Ngô Quốc Anh

November 3, 2013

The Yamabe problem: The case of spheres

Filed under: PDEs, Riemannian geometry — Tags: — Ngô Quốc Anh @ 23:54

When the manifold $(M,g)$ is the standard sphere $(\mathbb S^n, g_{\rm car})$, the Yamabe is interesting. First, we cover the so-called Kazdan-Warner obstruction. The original statement is for the prescribing scalar curvature problem, i.e. the following PDE $\displaystyle -\frac{4(n-1)}{n-2}\Delta_g \phi + R\phi = R' \phi^{(n+2)/(n-2)}$

where $R$ and $R'$ are scalar curvatures of the metrics $g$ and $g'=\phi^{4/(n-2)}g$ respectively. We note that, instead of using the condition $\mu_{2n/(n-2)} = n(n-1)\omega_n^{2/n}$ to avoid the triviality of the limiting solution, in this generalized equation, one has to use $\displaystyle \mu_{2n/(n-2)} < n(n-1)\omega_n^{2/n} (\sup_M R')^{-(n-2)/n}.$

Theorem (Kazdan-Warner obstruction). If $\phi >0$ is a solution of the preceding PDE on $(\mathbb S^n, g_{\rm car})$ with $n\geqslant 0$, then $\displaystyle \int_{\mathbb S^n} \phi^{2n/(n-2)}\langle \nabla^i R' , \nabla_i F \rangle dv_g = 0$

for any spherical harmonics $F$ of degree $1$.

When $n=2$, such an obstruction has been mentioned once here. We shall not provide any proof for this obstruction here, it is similar to that for the case $n=2$ and basically is integration by parts. We note that all spherical harmonics $F$ of degree $1$ satisfy $\displaystyle \nabla_{ij} F = -\frac{\lambda_1 F}{n} g_{ij} =: -\alpha^2 Fg_{ij}.$

Interestingly, on the sphere $(\mathbb S^n, g)$ having unit volume, constants appearing in the Sobolev inequality are optimal $\displaystyle \|\phi\|_{2n/(n-2)}^2 \leqslant K(n,2)^2 \|\nabla\phi\|_2^2 + \|\phi\|_2^2.$

Note that as we have already discussed in the previous note that the Sobolev inequality takes the following form $\displaystyle \|\varphi\|_{L^p} \leqslant \big(K(n,q)+\varepsilon \big) \|\nabla \varphi\|_{L^q} + A_q(\varepsilon) \|\varphi\|_q$

with $1/p=1/q-1/n>0$. When the sectional curvature is constant, $\varepsilon=0$ is allowed as the following holds $\displaystyle \|\varphi\|_{L^p} \leqslant K(n,q) \|\nabla \varphi\|_{L^q} + A_q(0) \|\varphi\|_q.$

In fact, Aubin obtained on $\mathbb S^n$ the following $\displaystyle \|\varphi\|_{L^p}^q \leqslant K(n,q)^q \|\nabla \varphi\|_{L^q}^q + A(q) \|\varphi\|_q^q$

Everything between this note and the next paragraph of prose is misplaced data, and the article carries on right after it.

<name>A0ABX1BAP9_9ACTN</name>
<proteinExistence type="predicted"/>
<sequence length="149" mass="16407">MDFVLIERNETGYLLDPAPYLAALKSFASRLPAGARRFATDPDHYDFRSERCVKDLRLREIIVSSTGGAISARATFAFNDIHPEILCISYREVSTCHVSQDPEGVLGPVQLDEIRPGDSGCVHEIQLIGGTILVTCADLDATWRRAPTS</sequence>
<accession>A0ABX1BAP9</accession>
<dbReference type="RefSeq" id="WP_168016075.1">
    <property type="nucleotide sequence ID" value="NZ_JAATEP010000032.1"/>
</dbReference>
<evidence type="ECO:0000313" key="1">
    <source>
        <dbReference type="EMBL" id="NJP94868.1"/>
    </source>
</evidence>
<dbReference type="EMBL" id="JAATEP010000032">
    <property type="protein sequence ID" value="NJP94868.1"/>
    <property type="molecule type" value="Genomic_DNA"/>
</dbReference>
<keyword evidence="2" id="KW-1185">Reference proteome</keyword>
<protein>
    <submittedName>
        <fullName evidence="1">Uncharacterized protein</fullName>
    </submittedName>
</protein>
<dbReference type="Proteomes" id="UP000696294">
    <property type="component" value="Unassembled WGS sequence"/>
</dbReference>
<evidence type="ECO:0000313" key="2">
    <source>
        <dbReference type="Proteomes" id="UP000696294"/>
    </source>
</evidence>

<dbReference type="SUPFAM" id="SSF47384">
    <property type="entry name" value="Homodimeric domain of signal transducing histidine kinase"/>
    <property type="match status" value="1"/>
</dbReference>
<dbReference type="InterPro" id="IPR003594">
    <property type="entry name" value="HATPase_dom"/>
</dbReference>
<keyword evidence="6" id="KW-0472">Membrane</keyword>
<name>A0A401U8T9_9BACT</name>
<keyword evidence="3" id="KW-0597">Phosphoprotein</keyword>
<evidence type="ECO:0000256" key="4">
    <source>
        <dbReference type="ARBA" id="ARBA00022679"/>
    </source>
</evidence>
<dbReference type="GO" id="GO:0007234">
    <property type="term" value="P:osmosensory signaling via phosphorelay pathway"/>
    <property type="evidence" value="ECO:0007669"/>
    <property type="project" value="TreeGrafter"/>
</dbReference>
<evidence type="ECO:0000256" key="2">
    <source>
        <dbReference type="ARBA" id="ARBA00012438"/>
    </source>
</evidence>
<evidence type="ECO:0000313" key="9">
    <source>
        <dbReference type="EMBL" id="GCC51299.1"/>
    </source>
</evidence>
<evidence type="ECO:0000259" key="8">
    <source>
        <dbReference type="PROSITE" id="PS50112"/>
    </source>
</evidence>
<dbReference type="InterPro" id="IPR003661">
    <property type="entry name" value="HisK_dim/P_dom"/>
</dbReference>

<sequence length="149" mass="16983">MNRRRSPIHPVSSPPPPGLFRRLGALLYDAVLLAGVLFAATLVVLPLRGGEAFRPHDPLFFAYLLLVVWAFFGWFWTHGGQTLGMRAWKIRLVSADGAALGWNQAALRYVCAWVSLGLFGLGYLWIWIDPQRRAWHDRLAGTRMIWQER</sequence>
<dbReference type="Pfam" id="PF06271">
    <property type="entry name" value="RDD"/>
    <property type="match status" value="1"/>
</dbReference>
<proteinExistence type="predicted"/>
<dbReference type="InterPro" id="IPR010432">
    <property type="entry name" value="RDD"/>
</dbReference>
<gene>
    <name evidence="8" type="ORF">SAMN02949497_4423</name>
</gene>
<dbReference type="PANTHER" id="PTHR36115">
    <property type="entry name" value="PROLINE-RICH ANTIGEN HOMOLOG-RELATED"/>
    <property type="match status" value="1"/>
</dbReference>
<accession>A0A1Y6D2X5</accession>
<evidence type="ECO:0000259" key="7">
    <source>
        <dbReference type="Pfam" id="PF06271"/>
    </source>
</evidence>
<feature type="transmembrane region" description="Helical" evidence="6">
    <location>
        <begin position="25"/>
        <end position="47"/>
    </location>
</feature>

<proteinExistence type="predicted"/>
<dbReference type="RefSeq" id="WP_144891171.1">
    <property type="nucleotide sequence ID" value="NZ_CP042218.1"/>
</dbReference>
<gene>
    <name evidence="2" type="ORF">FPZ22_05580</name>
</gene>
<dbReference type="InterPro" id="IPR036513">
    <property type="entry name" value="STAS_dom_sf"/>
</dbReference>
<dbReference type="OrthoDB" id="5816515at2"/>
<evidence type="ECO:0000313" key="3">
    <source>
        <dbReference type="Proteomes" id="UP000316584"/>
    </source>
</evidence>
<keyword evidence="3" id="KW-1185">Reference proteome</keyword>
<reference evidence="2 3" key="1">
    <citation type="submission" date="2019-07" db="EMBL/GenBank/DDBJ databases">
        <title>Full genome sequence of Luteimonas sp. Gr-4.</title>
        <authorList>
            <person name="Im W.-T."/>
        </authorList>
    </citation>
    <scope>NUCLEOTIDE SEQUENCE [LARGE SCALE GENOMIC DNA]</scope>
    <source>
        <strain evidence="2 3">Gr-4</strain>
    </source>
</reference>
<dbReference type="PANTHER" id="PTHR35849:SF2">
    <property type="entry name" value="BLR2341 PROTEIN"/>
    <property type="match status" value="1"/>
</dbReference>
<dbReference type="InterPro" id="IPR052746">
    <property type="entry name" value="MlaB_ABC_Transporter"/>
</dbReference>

if $1 \leqslant q \leqslant 2$ and $\displaystyle \|\varphi\|_{L^p}^{q/(q-1)} \leqslant K(n,q)^{q/(q-1)} \|\nabla \varphi\|_{L^q}^q + A(q) \|\varphi\|_q^{q/(q-1)}$

if $2 \leqslant q . Suppose $\mathbb S^n$ has unit volume, using the constant function $1$ we easily obtain $A(2) \geqslant 1$ and this answers why the constants are optimal.

It is important to note that these findings due to Aubin are not optimal at the moment. By a remarkable joint work with Vaugon, Hebey was able to prove that for any compact Riemannian manifold of dimension $n \geqslant 3$ $\displaystyle \|\phi\|_{2n/(n-2)}^2 \leqslant K(n,2)^2 \|\nabla\phi\|_2^2 + B\|\phi\|_2^2$

for some positive constant $B$.

For the sphere $(\mathbb S^n, g_{\rm car})$, there holds $\displaystyle \mu_{2n/(n-2)} = n(n-1)\omega_n^{2/n}.$

To see this, we can set $R'=1+\varepsilon \cos (\alpha r)$ where $\alpha^2=R/ \big( n(n-1) \big)$. Then on one hand, the equation $\displaystyle -\frac{4(n-1)}{n-2}\Delta_g \phi + R\phi = \big( 1+\varepsilon \cos (\alpha r) \big) \phi^{(n+2)/(n-2)}$

has no solution due to the Kazdan-Warner obstruction. However, on the other hand, $\displaystyle \mu_{2n/(n-2)} < n(n-1)\omega_n^{2/n} \big( 1+\varepsilon \cos (\alpha r) \big)^{-(n-2)/n}$

as long as $\displaystyle \mu_{2n/(n-2)} < n(n-1)\omega_n^{2/n}$ and $\varepsilon>0$ is small enough.

In the case $R'=R$, the equation $\displaystyle -\frac{4(n-1)}{n-2}\Delta_g \phi + R\phi = R \phi^{(n+2)/(n-2)}$

has infinitely many solutions. For example, $\phi (r)=\big( \beta - \cos (\alpha r) \big)^{1-n/2}$ with $\beta>1$ solves $\displaystyle -\frac{4(n-1)}{n-2}\Delta_g \phi + R\phi = (\beta^2-1) R \phi^{(n+2)/(n-2)}.$